Mexico City, AMIA Join Forces to Reduce Vehicle PollutionBy Jorge Ramos Zwanziger | Tue, 04/27/2021 - 17:17
Automobility accounts for 25 percent of Mexico City’s total emissions, explains Greenpeace, but the local government wants to address this problem in collaboration with the Mexican Automotive Industry Association (AMIA). Both institutions aim to create several mobility projects that allow the reconfiguration of the city, reports El Economista. What is the goal? That the vehicles that transit Mexico City are less polluting to the environment.
Cars were used in 22 percent of trips in Mexico City, with 4.3 million trips per day during 2020, according to the “Mexico City Road Safety Integral Program: 2020-2024 Diagnosis” from the Ministry of Mobility (SEMOVI). Most of these trips represented work commutes, where people traveled alone. The report reveals that 58.2 percent of all vehicles in Mexico City are cars and 14.5 percent are SUVs. On the other hand, other transportation vehicles such as public buses and the Metrobus account only for 1.3 percent of all vehicles in the city, a key reason for which the Urban Mobility Index ranks Mexico as the city with the worst traffic in its Traffic Congestion Index. The Index states that 26.54 percent of Mexico City’s roads are congested at peak traffic times, from 6 am to 8 am and from 4 pm to 8 pm.
The Mayor of Mexico City, Claudia Sheinbaum, has held meetings with the private automotive sector to address projects that were in place before the pandemic began. The Mexican Ministry of the Environment has also been very participative, claimed Sheinbaum, as this affects the environment. “Many of these works are being taken up by the Ministry of the Environment; we have been discussing [these projects] since 2019. Our goal is that transiting vehicles in Mexico City are increasingly cleaner,” she said.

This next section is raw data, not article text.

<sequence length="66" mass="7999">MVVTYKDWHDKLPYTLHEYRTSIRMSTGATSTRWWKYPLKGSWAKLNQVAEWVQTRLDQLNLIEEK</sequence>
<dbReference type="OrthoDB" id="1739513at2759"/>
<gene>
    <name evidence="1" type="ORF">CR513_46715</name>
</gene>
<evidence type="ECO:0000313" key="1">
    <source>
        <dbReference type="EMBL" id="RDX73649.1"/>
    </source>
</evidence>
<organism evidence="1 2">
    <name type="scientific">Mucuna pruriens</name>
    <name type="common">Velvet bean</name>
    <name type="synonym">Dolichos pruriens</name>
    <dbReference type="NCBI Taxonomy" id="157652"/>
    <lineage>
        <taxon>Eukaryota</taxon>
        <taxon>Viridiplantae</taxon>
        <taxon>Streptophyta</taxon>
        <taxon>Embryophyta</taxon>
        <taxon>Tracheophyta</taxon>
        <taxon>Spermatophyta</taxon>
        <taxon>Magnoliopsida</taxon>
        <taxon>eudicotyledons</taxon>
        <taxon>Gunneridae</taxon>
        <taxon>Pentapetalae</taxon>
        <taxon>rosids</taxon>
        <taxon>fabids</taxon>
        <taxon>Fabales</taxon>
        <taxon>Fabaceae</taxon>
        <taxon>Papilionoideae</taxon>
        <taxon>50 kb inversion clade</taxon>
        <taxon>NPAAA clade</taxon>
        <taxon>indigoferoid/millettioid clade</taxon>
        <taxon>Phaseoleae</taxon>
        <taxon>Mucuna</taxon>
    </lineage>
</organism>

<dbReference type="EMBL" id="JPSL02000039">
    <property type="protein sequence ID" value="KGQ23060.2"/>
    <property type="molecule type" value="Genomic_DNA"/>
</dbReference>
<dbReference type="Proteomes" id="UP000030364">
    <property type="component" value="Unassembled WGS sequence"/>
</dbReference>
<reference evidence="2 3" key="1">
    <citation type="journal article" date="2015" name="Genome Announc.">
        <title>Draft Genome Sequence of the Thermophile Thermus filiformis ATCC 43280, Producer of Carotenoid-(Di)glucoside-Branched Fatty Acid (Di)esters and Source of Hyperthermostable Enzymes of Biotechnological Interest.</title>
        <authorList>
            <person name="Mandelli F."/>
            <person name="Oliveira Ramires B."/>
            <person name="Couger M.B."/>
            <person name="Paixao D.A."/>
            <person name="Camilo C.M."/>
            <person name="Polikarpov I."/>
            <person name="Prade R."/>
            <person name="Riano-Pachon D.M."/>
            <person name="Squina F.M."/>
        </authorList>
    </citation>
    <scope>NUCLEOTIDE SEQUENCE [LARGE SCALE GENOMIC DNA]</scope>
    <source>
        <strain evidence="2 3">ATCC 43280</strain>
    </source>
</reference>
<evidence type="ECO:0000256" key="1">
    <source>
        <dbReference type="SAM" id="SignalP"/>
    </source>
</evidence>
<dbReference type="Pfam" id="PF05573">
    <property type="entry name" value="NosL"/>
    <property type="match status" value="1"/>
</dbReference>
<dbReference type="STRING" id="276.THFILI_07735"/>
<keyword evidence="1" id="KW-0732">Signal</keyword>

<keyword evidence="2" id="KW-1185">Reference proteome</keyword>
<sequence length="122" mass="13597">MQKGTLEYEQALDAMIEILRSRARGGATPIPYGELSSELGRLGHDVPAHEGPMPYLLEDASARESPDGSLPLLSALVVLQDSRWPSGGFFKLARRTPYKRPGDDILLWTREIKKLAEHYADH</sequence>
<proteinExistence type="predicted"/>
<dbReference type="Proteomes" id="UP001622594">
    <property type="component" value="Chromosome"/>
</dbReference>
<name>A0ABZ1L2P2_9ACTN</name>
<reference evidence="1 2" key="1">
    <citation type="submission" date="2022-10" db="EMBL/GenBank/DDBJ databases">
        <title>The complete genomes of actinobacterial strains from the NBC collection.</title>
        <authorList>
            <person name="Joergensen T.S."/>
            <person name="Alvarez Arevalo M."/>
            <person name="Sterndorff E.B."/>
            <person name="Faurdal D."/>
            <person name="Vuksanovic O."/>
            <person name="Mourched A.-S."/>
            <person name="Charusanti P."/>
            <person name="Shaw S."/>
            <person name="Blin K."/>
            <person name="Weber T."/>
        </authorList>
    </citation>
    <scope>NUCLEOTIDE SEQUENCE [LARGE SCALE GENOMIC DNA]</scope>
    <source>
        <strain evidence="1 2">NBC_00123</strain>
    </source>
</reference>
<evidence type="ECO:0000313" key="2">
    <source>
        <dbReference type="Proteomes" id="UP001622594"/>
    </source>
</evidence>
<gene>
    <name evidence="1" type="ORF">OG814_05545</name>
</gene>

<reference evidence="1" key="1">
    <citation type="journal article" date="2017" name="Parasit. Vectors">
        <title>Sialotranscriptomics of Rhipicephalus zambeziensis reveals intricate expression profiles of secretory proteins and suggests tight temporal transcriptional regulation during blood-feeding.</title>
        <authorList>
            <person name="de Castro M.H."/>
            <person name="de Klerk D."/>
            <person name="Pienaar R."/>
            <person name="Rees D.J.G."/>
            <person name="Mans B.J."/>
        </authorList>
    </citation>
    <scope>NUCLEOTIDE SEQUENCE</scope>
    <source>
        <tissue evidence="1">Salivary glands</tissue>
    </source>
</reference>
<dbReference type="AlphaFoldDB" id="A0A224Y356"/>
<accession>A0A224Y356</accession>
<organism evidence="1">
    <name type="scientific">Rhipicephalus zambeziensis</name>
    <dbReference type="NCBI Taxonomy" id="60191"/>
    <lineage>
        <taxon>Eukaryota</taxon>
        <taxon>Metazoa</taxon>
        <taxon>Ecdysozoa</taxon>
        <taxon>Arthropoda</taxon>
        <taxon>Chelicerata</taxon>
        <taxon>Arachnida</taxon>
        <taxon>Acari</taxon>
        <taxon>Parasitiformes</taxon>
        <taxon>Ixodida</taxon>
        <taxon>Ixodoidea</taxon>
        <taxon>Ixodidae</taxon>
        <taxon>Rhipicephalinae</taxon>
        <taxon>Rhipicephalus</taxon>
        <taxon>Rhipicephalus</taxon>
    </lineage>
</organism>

Andrés Lajous Loaeza, Minister of Mobility, explained to El Economista that Mexico City plans to reduce automobile pollution 30 percent by 2024 through strategies that include the promotion of EV and shared trips, as most of the daily trips in the City involve a lone driver. A less polluted environment is important for the country, which is undergoing a serious drought. During April, 84 percent of the country saw droughts, with varying degrees of severity, reports El País. Moreover, throughout 2020 rainfall was unable to fill all the system's dams and now more than half of Mexico’s 210 dams are below 50 percent of their capacity and 61 dams are in a critical condition with less than 25 percent water.